Climate chaos still avoidable if governments act immediately

8th October 2018

Report says limiting temperature rise requires enormous and immediate transformation in human activity

  • World governments are not on track to avoid global warming of more than 1.5°C a key UN paper will find; the amount of carbon we can emit and still hope to meet Paris goal of 1.5°C is very small
  • Delaying emissions reductions only increases cost to people and nature

The Intergovernmental Panel on Climate Change’s report released today (October 8) is a damning assessment of weak national efforts to contain climate chaos. The amount of carbon we can emit and not exceed a 1.5°C increase in the world’s temperature since the industrial revolution is tiny, and immediate cuts to emissions are required.

Rachel Kennerley, climate campaigner for Friends of the Earth, said:

“Just like ignoring credit card statements so that repayments only become sharper and steeper, this report shows that weak responses will make it harder in the long-run. Right now it’s difficult, but not impossible, to contain climate chaos but the window of opportunity will close for good the longer we delay.

“It’s hard to be blunter than saying there won’t be coral reefs left if governments can’t contain warming. It means a massive loss of fish that people rely on for food, and the whole ecosystem unravels costing livelihoods and lives. That is the kind of reality we must face if governments don’t take notice of this report.”

Friends of the Earth argues there are still ways to avoid climate chaos, but only if governments act now, and with ambitious determination.

The IPCC is set to show that if temperature increases remain below 1.5°C, fewer people will suffer and die, this is already happening at a single degree of warming. The consequences of a 2°C rise will be more severe and risks being irreversible.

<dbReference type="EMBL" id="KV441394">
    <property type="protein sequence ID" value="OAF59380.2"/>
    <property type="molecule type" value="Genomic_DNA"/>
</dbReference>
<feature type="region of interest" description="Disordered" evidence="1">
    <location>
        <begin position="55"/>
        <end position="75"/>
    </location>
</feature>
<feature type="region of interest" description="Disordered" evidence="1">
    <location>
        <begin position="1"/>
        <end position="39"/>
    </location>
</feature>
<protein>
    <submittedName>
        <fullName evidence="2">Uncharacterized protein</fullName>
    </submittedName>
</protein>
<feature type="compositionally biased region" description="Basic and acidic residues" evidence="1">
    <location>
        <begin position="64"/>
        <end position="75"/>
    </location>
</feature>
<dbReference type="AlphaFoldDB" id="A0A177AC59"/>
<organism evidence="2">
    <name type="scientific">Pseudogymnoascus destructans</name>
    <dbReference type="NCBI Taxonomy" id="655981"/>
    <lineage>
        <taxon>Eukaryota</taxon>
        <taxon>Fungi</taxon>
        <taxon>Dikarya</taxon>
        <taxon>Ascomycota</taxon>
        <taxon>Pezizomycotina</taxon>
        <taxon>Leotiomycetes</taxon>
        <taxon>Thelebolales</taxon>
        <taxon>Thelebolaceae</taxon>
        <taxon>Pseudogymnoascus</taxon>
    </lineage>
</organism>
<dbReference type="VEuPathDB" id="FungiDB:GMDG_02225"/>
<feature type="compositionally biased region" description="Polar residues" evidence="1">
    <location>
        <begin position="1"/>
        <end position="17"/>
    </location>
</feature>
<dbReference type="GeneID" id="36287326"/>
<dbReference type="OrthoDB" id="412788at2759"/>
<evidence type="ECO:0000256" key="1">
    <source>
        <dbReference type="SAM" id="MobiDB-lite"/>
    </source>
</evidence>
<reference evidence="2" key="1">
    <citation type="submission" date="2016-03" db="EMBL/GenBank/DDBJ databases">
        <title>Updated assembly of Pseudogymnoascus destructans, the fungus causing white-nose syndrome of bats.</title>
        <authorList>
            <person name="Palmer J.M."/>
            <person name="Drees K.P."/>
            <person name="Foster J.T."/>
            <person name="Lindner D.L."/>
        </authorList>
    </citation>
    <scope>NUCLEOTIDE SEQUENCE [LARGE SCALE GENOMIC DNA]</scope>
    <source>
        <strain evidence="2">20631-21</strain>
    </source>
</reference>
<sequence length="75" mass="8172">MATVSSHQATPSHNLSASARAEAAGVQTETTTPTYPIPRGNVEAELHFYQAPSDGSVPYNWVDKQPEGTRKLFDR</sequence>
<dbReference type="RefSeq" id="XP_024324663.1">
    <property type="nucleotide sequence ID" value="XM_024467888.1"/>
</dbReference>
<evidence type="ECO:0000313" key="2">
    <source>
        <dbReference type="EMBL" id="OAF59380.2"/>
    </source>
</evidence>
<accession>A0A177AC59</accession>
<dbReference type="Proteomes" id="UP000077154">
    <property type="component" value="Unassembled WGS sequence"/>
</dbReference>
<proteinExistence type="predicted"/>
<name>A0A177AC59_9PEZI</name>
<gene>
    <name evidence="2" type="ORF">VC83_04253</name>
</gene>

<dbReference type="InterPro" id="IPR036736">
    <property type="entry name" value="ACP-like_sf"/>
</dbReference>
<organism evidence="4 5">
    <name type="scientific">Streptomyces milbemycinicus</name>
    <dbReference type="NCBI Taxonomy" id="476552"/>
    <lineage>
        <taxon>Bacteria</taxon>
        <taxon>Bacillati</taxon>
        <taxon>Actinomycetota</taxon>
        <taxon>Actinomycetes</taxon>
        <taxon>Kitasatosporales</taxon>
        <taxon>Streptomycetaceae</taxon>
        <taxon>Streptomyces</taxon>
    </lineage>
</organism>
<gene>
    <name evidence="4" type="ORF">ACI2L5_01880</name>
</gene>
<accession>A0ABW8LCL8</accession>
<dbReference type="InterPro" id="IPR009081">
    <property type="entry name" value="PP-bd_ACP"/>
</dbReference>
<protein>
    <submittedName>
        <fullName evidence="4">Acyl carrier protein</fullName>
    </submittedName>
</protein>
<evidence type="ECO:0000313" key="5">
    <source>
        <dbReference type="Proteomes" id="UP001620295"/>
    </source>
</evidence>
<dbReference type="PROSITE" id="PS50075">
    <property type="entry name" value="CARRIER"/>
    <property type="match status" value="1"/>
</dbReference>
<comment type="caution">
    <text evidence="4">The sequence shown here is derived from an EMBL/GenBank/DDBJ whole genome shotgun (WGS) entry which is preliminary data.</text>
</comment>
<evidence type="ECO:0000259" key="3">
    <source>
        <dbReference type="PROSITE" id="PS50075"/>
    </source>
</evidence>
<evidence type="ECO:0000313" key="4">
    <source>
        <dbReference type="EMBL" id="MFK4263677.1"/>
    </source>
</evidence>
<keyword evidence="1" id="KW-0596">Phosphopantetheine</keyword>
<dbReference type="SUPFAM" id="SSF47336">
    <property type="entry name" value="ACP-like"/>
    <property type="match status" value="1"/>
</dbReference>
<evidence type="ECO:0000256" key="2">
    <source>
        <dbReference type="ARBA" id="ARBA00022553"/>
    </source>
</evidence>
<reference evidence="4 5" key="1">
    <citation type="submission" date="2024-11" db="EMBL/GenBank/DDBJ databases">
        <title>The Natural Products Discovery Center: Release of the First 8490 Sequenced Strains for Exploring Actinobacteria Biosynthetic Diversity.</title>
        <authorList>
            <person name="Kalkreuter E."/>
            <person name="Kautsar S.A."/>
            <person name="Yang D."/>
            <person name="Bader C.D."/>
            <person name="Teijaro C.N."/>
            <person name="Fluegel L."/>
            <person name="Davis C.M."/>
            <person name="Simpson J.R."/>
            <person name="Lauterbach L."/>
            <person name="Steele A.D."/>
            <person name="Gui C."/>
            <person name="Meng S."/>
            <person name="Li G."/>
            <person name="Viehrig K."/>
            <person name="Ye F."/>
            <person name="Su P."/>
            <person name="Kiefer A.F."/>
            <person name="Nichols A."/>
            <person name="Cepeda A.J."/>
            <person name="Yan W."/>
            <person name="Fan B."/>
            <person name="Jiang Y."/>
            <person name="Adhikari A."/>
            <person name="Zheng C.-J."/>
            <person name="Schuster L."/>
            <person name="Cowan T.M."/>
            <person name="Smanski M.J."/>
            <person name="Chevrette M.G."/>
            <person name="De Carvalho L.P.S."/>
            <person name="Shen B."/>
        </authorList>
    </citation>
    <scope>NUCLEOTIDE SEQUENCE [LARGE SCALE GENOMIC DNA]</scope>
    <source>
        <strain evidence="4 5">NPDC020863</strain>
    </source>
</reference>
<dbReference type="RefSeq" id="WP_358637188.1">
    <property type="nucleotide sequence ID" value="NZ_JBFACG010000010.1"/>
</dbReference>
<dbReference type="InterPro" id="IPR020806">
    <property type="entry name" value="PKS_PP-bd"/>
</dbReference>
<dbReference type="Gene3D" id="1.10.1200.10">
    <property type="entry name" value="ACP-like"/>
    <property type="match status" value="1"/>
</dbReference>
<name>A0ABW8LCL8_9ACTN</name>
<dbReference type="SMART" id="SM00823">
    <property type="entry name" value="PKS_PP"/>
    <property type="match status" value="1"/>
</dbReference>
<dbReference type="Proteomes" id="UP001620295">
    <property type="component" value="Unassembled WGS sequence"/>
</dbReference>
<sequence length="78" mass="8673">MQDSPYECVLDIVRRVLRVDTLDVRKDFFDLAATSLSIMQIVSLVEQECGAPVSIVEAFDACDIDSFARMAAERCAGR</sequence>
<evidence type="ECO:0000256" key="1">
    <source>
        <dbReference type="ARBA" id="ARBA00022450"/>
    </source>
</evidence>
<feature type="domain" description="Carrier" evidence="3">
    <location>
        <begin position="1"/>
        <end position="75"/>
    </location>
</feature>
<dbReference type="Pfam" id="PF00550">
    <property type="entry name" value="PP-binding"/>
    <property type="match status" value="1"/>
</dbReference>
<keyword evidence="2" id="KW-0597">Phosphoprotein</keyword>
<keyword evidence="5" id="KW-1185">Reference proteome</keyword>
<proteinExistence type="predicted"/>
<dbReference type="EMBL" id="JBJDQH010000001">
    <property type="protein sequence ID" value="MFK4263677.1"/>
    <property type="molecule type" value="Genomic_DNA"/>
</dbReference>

The report should demonstrate that if we miss 1.5°C and breach 2°C instead, the number of people who could suffer water scarcity will double.

Further, the risks of extreme weather events like the severe droughts and forest fires seen this summer, food shortages, heat-related illness and death, and biodiversity and ecosystems damage, are significantly increased. However, if governments meet the challenge, the displacement of up to 10 million people due to sea level rises could be entirely avoided.

It remains to be seen how the international community will react to the IPCC’s findings, but it is clear the pressure, risks, and costs associated with missing the 1.5°C threshold will only increase to the detriment, and even death, of more people.

With a fast, transformative phaseout of dirty energy and green-house gas emissions governments can avoid breaching1.5°C degrees. A good start is to ditch fossil fuels as soon as possible and roll-out real solutions like clean energy and reforestation, insulation and clean public transport provision. Investing in renewables is clearly part of the immediate solution, even though the UK government stalls even at that easy step. In tandem they should legislate to cease damaging activities that contributes to catastrophic climate change, like fracking.

The UK government has said that it will instruct the Committee on Climate Change to test how feasible it would be for the UK to adopt a net zero emissions target in the wake of this paper.

Rachel Kennerley concluded:

“Political will can get us out of this and the UK government can choose whether to heed this report’s findings. Currently, they’re choosing to ignore the full weight of scientific consensus and are directly funding climate chaos by supporting fracking and other dirty industries.”